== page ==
TMA opposes mandatory maintenance of certification (MOC) requirements for licensing, health plan contracting, and hospital credentialing because:
Read the TMA Maintenance of Certification White Paper.
As Texas Medicine Today recently reported, leaders of the boards that run the Maintenance of Certification (MOC) programs have created a commission – the “Vision Initiative” – to develop “a set of recommendations about the future of continuing board certification.”
TMA's new white paper answers many questions on a tough new law that protects physicians from being forced to undergo maintenance of certification (MOC).
Facing a revolt among their diplomates – a revolt supported by TMA and state medical societies across the country – the boards that run maintenance of certification (MOC) programs have run up a white flag.
Following the passage of TMA-supported legislation to loosen maintenance of certification (MOC) requirements, Texas is now a national leader in reducing the onerousness of MOC on physicians. What will the new law do once it takes effect at the beginning of 2018, and what could it do to keep more physicians in practice?
Just because Texas has a new law to protect physicians against mandatory maintenance of certification (MOC) tyranny doesn't mean the battle is over. This is a nationwide contest now between the specialty certifying boards and the physicians they certify. In the newly enacted Texas law, the boards see a trend that they don’t like — and that they want to stop.
TMA Wasted No Time Responding
The Texas Legislature took a giant step toward lifting the burden of maintenance of certification (MOC) requirements on most Texas physicians by approving Senate Bill 1148. The new law will prevent the TMB from using MOC as a requirement for doctors to obtain or renew a medical license. SB 1148 also bars hospitals and health plans from requiring physicians to obtain MOC for credentialing or contracts, though there will be some exceptions.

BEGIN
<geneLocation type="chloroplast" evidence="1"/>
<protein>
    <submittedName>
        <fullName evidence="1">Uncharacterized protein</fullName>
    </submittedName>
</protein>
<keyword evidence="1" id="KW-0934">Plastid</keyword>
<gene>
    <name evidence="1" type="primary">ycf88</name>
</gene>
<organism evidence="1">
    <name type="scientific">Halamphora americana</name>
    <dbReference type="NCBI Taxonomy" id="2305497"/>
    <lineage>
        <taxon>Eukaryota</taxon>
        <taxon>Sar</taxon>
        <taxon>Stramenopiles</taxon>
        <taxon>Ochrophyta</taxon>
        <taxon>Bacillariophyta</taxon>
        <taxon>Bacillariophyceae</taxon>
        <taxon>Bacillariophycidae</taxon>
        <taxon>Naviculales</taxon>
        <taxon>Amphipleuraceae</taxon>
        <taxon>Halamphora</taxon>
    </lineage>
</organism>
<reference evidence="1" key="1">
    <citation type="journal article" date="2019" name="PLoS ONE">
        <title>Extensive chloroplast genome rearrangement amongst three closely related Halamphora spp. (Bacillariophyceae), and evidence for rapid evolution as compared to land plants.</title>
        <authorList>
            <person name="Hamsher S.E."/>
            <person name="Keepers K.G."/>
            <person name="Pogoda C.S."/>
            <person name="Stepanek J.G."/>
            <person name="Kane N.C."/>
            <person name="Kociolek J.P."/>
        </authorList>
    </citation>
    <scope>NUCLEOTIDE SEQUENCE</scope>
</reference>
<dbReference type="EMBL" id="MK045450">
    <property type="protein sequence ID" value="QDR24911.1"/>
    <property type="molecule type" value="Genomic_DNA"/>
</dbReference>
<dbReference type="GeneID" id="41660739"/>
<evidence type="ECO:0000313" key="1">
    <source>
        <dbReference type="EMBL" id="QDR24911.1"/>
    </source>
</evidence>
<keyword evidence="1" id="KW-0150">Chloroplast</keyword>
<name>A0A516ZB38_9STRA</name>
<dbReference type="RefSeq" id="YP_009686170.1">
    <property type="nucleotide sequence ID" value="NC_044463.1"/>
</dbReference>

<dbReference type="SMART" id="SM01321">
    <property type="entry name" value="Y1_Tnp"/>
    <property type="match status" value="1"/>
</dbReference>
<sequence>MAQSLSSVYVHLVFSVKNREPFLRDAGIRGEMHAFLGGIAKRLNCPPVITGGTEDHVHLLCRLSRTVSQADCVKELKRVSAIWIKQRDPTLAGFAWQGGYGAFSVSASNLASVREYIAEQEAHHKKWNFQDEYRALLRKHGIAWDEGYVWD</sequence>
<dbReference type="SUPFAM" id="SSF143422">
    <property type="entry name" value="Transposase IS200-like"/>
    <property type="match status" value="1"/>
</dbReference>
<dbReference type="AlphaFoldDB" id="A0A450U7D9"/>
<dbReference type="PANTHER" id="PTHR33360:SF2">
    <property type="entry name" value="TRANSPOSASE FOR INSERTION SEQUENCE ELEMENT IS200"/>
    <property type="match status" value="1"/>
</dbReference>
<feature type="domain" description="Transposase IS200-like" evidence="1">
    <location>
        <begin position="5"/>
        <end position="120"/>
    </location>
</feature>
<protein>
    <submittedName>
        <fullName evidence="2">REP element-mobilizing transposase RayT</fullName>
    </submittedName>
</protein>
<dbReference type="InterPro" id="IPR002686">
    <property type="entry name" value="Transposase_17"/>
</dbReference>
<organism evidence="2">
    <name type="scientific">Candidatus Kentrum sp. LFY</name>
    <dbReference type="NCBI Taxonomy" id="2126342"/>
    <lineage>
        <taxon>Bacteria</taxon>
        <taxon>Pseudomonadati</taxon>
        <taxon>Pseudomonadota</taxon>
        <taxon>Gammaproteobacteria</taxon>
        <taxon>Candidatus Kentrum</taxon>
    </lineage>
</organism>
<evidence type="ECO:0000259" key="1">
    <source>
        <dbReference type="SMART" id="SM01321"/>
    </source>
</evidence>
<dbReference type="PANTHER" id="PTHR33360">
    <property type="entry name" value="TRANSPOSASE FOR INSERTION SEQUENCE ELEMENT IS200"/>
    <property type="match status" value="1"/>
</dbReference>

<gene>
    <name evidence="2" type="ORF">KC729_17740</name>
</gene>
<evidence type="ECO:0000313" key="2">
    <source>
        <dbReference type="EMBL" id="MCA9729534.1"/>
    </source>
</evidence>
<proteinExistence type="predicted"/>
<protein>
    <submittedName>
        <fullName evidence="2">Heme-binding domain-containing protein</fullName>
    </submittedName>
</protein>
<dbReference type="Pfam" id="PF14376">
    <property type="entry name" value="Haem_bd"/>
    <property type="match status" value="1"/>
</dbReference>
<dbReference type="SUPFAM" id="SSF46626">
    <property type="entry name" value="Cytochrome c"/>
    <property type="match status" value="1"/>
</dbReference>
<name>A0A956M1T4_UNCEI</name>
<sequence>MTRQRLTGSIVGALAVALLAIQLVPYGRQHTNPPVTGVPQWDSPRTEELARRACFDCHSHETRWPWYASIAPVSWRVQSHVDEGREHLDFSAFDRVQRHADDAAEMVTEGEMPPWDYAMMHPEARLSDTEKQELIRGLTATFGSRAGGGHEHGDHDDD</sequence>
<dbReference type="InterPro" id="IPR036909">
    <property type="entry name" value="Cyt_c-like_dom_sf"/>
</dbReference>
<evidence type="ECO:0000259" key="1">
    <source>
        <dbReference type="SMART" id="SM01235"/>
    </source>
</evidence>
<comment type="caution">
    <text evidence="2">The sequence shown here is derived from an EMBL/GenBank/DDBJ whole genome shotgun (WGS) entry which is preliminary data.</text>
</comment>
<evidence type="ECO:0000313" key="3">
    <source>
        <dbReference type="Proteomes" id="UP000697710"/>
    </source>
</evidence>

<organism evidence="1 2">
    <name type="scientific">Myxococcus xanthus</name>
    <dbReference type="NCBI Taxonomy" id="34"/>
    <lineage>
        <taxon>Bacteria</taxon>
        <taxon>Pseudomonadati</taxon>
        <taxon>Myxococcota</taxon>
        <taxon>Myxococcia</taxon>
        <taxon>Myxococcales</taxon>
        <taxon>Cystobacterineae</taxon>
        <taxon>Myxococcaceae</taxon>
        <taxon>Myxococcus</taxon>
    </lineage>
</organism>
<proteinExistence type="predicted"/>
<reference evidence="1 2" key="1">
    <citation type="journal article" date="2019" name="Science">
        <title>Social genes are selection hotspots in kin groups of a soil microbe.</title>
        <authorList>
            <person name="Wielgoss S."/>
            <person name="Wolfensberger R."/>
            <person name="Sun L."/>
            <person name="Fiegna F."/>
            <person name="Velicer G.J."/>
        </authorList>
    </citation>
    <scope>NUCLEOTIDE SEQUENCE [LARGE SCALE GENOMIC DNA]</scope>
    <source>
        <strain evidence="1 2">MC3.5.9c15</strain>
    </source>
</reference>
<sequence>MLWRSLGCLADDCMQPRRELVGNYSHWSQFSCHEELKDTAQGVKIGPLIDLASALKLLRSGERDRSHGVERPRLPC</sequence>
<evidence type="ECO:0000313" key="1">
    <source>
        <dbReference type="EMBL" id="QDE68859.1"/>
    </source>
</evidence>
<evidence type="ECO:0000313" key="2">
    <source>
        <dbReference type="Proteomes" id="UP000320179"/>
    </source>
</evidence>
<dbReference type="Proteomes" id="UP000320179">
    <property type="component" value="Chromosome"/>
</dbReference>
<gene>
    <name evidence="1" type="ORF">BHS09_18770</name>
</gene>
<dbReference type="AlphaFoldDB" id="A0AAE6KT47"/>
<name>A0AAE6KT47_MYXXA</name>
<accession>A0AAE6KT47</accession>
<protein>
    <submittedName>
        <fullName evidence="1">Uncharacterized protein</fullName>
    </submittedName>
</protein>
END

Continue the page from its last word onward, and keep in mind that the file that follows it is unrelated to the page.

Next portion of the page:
A new law to stop Maintenance of Certification (MOC) oppression against Texas physicians hasn't even taken effect yet, but a Houston hospital is already pushing back against physicians who want to avail themselves of the protections in the TMA-backed measure..
Hear TMA Advocacy Vice President Darren Whitehurst detail the maintenance of certification bill (MOC) that Gov. Greg Abbott signed into law.
Statements by Carlos J. Cardenas, MD, president of the Texas Medical Association (TMA), and Ray Callas, MD, a member of TMA’s Board of Trustees, in reaction to Gov. Greg Abbott having signed Senate Bill 1148 into law on Thursday, June 15. SB 1148 pertains to maintenance of certification requirements for physicians.
MOC has long riled the nation's physicians over what doctors say are costly, burdensome, and frivolous programs. Many physicians also question the financial motives of the certifying boards and debate the impact of MOC on patient outcomes.
The American Board of Internal Medicine suspended several recent revisions to its maintenance-of-certification quality improvement requirements.
We Got It Wrong
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"MOC Commission a Stacked Deck"